Boo Weekley thought he might be staying home, too, although not by choice.
He left his tiny town in the Florida Panhandle at the crack of dawn Friday and didn't arrive in paradise until the early morning hours Sunday. That he made it as far as Kapalua was a minor miracle, considering an oversight that showed how little golf and how much time Weekley has been spending in his beloved outdoors.
Airport security found two bullets from his rifle in his carry-on bag.
'That was kind of like, right out of the gate started the whole week for me,' Weekley said Monday. 'They put the red flags on me. I had the cops there. I thought I was going to jail.'
He used that bag during a hunting trip to Illinois and never saw them when he packed for Hawaii. But as Weekley soon discovered, those airport scanning machines don't miss much.
'I just begged and pleaded,' he said. 'I just sat there and shook my head like I was an idiot, you know? They confiscated the bullets and then broke down a bunch of stuff, got in everything and put a flag by me. They said they were going to red flag me.'
Once he got out of that mess and arrived in Atlanta, he missed his connection by minutes and had to spend the night. Weekley, his wife and son and her parents then caught a flight Saturday morning to Los Angeles, where they spent nine hours in the airport because of delays.
But it was good to finally arrive and soak in the view from his villa of the Pacific Ocean, with the occasional splash of humpback whales if he can see through the clouds and rain.
'It's a pretty view,' Weekley said. 'I live on the water down where I live. It's just a different name for it. It's called the Pacific here instead of the gulf.'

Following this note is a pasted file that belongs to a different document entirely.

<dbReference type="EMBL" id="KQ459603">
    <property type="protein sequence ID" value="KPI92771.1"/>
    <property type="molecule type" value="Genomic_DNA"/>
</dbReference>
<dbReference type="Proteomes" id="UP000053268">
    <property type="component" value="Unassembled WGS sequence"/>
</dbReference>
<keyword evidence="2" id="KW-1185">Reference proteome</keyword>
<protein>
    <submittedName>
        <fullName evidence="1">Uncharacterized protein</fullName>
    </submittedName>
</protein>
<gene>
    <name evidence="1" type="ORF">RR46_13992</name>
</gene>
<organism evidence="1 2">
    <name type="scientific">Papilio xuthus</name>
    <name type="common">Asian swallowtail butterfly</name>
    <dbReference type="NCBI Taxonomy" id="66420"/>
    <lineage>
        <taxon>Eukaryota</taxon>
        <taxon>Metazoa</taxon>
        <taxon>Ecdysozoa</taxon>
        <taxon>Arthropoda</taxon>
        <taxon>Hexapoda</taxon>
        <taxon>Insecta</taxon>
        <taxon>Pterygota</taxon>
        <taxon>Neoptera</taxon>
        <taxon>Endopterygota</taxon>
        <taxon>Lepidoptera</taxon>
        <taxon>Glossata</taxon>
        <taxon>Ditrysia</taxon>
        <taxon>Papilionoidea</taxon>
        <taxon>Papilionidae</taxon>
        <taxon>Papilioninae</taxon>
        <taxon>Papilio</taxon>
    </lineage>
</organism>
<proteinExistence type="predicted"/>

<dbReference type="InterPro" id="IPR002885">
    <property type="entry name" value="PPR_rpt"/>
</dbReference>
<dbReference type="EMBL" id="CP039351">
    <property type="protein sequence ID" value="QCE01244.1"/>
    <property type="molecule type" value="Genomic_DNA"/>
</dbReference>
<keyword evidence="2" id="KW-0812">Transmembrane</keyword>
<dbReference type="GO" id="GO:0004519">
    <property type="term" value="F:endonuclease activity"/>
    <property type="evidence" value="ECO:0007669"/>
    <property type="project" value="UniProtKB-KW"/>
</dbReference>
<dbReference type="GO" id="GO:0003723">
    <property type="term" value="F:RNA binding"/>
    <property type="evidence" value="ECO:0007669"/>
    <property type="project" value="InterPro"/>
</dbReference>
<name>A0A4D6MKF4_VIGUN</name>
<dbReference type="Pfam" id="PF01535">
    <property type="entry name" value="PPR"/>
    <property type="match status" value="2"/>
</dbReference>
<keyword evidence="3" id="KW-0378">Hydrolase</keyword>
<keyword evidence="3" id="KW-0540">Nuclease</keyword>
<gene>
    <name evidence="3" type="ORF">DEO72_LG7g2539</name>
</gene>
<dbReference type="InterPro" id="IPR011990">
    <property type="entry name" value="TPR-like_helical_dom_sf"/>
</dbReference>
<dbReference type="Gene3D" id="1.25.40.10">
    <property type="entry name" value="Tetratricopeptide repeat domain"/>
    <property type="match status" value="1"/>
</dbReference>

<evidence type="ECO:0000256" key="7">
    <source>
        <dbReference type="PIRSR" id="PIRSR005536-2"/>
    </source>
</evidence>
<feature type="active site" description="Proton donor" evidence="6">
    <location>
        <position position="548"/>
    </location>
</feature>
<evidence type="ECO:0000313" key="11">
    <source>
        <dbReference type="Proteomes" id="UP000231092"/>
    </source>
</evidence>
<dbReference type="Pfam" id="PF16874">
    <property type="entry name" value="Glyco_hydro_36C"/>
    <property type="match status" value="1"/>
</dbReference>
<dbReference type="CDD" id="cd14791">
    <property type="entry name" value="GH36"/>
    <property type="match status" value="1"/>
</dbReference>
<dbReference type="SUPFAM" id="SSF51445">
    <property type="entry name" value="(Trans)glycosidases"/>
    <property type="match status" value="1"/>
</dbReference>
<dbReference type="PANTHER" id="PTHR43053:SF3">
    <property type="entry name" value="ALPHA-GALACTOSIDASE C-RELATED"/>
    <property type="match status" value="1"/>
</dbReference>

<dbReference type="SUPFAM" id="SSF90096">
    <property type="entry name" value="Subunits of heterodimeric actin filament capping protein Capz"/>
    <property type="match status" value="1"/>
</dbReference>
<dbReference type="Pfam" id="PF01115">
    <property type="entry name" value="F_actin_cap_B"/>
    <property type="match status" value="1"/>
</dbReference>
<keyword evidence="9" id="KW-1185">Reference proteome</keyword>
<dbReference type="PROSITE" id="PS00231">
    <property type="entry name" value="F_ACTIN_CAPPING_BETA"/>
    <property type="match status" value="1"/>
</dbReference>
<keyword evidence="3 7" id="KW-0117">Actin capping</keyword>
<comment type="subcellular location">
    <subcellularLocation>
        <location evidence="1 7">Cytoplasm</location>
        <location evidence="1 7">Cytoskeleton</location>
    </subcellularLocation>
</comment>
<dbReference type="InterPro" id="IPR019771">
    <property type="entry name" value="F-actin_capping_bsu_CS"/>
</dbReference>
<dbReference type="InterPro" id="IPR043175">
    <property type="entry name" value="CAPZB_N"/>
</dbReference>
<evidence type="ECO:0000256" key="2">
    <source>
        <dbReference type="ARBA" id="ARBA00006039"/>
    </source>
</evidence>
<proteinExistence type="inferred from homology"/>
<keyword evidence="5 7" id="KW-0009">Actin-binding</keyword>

The Mercedes-Benz Championship is for winners only, but it will have only a 31-man field when the season begins Thursday. Woods, a seven-time winner in 2007, is skipping for the third straight year. Mickelson hasn't been to Kapalua since 2001. British Open champion Padraig Harrington typically takes a long break in Ireland this time of the year, and Adam Scott called over the weekend to say he was taking the week off because of exhaustion.
Those that showed up are reminded of what got them here, especially someone like Weekley.
Last year was his second try on the PGA TOUR, and after blowing a good chance at the Honda Classic -- he three-putted from 30 feet on the last hole to fall into a four-man playoff, won by Mark Wilson -- he captured his first PGA Tour victory a month later by chipping in twice and beating Ernie Els in the Verizon Heritage at Hilton Head.
But when asked his biggest thrill of 2007, Weekley pointed more toward the loss.
'I learned more about myself at the Honda than however long I've been playing golf,' Weekley said. 'I learned that I'm a better person than I thought I was -- a better player. Three-putting the last hole ... I felt like crying, but at the same time, I felt joy that, 'Hey, I put myself in this place.' It was my opportunity. I'm the one that choked. It's my fault. I can handle this.
'I might not succeed, but I can handle it.'
He handled it beautifully, and he succeeded.
Weekley finished 23rd on the money list with over $2.6 million, and wound up representing the United States with good friend Heath Slocum at the World Cup in China, where they lost to Scotland in a playoff.
Weekley made fast friends along the way, especially with Colin Montgomerie, who couldn't stop talking about the country boy from the Florida Panhandle a few weeks ago at the Target World Challenge.
'He's a character, Boo,' Montgomerie said. 'I'll tell you what, Boo can play golf. Boo is very good. Boo is excellent. And he's got that complete, laid-back attitude that is superb for this game. He doesn't seem to care. It's amazing how many putts go in when you don't seem to be bothered, and that's him.'
Weekley is among 14 newcomers to Kapalua. That includes Sony Open winner Paul Goydos, whose previous victory in 1996 was when the Mercedes-Benz Championship was held at La Costa.
Brandt Snedeker might be sharper than most, having played in Japan and Australia, where he lost by one shot in the Australian Open. But he got the flu on Christmas Eve and was still trying to get this strength back.
Still, his outlook is far different from last year, when he was a rookie on the PGA Tour with low expectations.
'Last year, my main goal was to keep a job for this year,' said Snedeker who won the Wyndham Championship in Greensboro and was voted rookie of the year. 'This year, I want to put myself in contention a lot, give myself a lot of chances to win and be there in the majors. I have a much more specific game plan this year.'